Fourth foreclosure case reopened after Center of Public Integrity uncovers judicial conflict of interest

Fourth foreclosure case reopened after Center of Public Integrity uncovers judicial conflict of interest

New panel of judges reaches same conclusion in Maryland foreclosure case

A federal appeals court has scrapped a 2010 foreclosure ruling in favor of Wells Fargo Bank after a Center for Public Integrity investigation revealed that one of the three judges who participated in the decision owned stock in the banking giant.

But Mountaga and Michelle Johnson Bah, the couple fighting to keep their Bowie, Maryland, home, didn’t get the decision they wanted when a new panel of judges reopened the case. On June 10, the 4th U.S. Circuit Court of Appeals once again dismissed the couple’s claims accusing Wells Fargo of predatory lending.

“I do not agree with it,” Mountaga Bah said of the most recent judgment.

“I’m not going to give up,” he added. “I am not going to leave my home.”

The Virginia-based appeals court reopened the case at the Bahs’ request. The couple had challenged the judgment after the court acknowledged in March that Judge Barbara Keenan owned $1,900 worth of stock in Wells Fargo at the time she participated in the 2010 ruling favoring the bank.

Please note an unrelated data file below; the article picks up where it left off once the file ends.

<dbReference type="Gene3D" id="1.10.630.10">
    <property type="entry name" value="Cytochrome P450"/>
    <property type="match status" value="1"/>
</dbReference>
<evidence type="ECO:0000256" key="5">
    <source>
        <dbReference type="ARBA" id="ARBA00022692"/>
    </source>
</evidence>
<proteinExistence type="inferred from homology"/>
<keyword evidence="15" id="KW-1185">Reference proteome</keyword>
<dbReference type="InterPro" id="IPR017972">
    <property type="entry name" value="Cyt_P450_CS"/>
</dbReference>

In a May 27 letter to the court, Bah called the original appeals court judgment unfair and urged the court to reopen the case. “The only decision we are looking for is the dismissal of the decision and to save our home with our three little girls,” he wrote.

The Center identified the conflict while reporting its months-long “Juris Imprudence” investigation, which found 26 examples since 2010 where federal appellate judges ruled on cases in which they had a financial conflict. By law, judges cannot own even a single share of stock in companies that come before them. 

In response to the Center’s findings — and as required under court rules — judges in all of those cases had letters sent to the litigants to alert them of the conflicts. The letters were the first step in possibly reopening the cases.

Keenan’s case is the fourth to be reopened due to the Center’s reporting.

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